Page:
You might get some insight from books etc. intended to help native German speakers improve their English pronunciation, or the other way around. These are probably easier to find than for English vs. your native language (Vietnamese?).

A Google search for "english pronunciation for german speakers" turns up some hits, including this:

https://www.uni-due.de/ELE/German_Pronunciations.pdf

See particularly Note 2 on page 2, which deals with consonants at the end of some words. One might describe the erroneous German pronunciation as "harsher" than the correct English one.

Fifty years ago I studied German in college. After the standard four-term introductory sequence (grammar, vocabluary, basic pronunciation) I took a course called "Advanced Conversation and Phonetics" which aimed to improve our pronunciation and reduce our American accents, among other things. I still have the book that we used for studying the technical differences between German and English sounds, William G. Moulton's The Sounds of English and German. Amazon has a number of used copies of it:

https://www.amazon.com/dp/0226543099/?tag=pfamazon01-20

I found it to be very helpful, along with our German-speaking professor of course.
 
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  • #12
I hear that soft voice is more airy, less distinguishable
 
  • #13
Do we relax our tongue when saying consonants if we want to speak soft voice(English)
 
  • #14
jtbell said:
What do you mean by "soft voice?" Can you link to a video that has an example?
After further thought, I think it would be better if you could show us an example of someone speaking English in an (incorrectly) "non-soft" way. Then we can hear for ourselves what you are trying to correct.

I still don't know what you mean by "soft" or "less angular", etc. There's a whole field called "phonology" or "phonetics" which tries to describe precisely how spoken sounds are produced, using specific terminology, which is reflected in e.g. the book that I linked to earlier.
 
  • #15
fxdung said:
I hear that soft voice is more airy, less distinguishable

fxdung said:
Do we relax our tongue when saying consonants if we want to speak soft voice(English)

You keep using somewhat subjective words/phrases that are impossible for us to comment on because you keep REFUSING to give us examples of what you mean. PLEASE --- provide examples (sound bites) of what you are talking about.
 
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  • #16
Here is an example: a Vietnamese speak hard English:
 
  • #17
fxdung said:
Here is an example: a Vietnamese speak hard English:
OK, I see what you mean, but if you speak English like he does you would have no reason at all to change anything. He articulates quite clearly and it easy to understand. If you want "soft" English, you should study "Southern drawl" but that dialect is less well understood in some of the country. The way this kid speaks will be understandable anywhere in the country.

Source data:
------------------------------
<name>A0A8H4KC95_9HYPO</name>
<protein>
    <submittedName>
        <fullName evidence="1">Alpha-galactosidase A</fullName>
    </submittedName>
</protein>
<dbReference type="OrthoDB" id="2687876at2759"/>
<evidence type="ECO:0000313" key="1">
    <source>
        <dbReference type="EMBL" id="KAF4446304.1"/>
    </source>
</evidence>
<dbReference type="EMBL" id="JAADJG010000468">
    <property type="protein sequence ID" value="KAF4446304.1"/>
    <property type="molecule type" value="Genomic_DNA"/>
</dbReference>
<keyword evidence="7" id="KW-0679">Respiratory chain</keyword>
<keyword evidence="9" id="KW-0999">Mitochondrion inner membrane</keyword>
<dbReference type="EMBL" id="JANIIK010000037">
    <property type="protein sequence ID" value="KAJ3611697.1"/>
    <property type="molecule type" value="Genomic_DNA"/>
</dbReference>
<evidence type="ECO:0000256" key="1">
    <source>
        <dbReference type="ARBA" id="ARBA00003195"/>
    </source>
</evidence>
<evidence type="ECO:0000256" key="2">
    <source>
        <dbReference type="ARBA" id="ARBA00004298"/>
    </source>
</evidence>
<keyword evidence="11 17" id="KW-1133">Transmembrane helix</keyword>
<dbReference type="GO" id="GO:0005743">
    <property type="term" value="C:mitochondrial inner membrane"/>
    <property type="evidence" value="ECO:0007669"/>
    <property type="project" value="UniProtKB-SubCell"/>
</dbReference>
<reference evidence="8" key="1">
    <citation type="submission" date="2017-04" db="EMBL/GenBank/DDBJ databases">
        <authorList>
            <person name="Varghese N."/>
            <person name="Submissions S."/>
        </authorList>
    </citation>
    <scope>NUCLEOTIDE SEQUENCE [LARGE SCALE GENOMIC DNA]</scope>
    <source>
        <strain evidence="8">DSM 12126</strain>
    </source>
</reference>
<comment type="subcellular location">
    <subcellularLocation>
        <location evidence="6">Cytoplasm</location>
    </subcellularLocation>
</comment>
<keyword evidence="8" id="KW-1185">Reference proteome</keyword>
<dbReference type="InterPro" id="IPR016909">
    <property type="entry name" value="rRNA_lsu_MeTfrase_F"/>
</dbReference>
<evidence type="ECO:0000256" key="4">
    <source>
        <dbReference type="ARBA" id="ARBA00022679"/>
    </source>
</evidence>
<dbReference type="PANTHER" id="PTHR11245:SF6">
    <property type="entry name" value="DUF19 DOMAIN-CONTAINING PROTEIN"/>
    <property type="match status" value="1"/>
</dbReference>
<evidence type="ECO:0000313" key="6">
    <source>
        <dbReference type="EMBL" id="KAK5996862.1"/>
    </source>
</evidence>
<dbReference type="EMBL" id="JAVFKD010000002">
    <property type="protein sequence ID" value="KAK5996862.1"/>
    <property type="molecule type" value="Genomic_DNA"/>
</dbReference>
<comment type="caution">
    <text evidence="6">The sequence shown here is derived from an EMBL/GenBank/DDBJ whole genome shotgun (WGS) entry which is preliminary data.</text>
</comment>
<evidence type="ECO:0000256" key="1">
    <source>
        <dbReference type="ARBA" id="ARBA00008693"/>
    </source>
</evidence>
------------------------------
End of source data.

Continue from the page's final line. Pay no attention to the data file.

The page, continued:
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  • #18
It seems that the women saying with more relax tongue when speaking consonants?
 
  • #19
fxdung said:
It seems that the women saying with more relax tongue when speaking consonants?
It's a child and he is still learning how to articulate. He is doing a good job though!
Ladies have higher softer voices, it is part of female secondary characteristics.
What do you want to sound like?

If you want beautiful? For that is a guy called Christopher Hitchens. His speeches are not suitable for this forum in terms of content but his oratory delivery, light and shade, articulation is something to look at.
 
  • #20
While English consonants are soft, the English vowels are hard?Example English vowels are harder than that in French(?)In this audio the speaker saying with hard vowels(?)or the tongue is backward than French in saying vowels? I do not know why French vowels are easier to listen than English vowel.I do not know it is because English vowels are more backward than French vowels of the tongue or English vowels are more harder than French vowels?
 
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  • #21
French has a different set of vowels. There's no single rule that would make vowels of either language 'hard' or 'soft'. Whatever you mean by that.
Seriously, don't try to figure out the rules yourself. Learn the IPA vowel chart. It tells you exactly what to do with your mouth.
 
  • #22
Bandersnatch said:
French has a different set of vowels.
You need the complete set to select exactly the right level of disdain.
 
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  • #23
Vanadium 50 said:
You need the complete set to select exactly the right level of disdain.
I think that is a facetious comment.
 
  • #24
pinball1970 said:
I think that is a facetious comment.
Bah! Zat you would say zeese! Again, bah!
1655498123101.png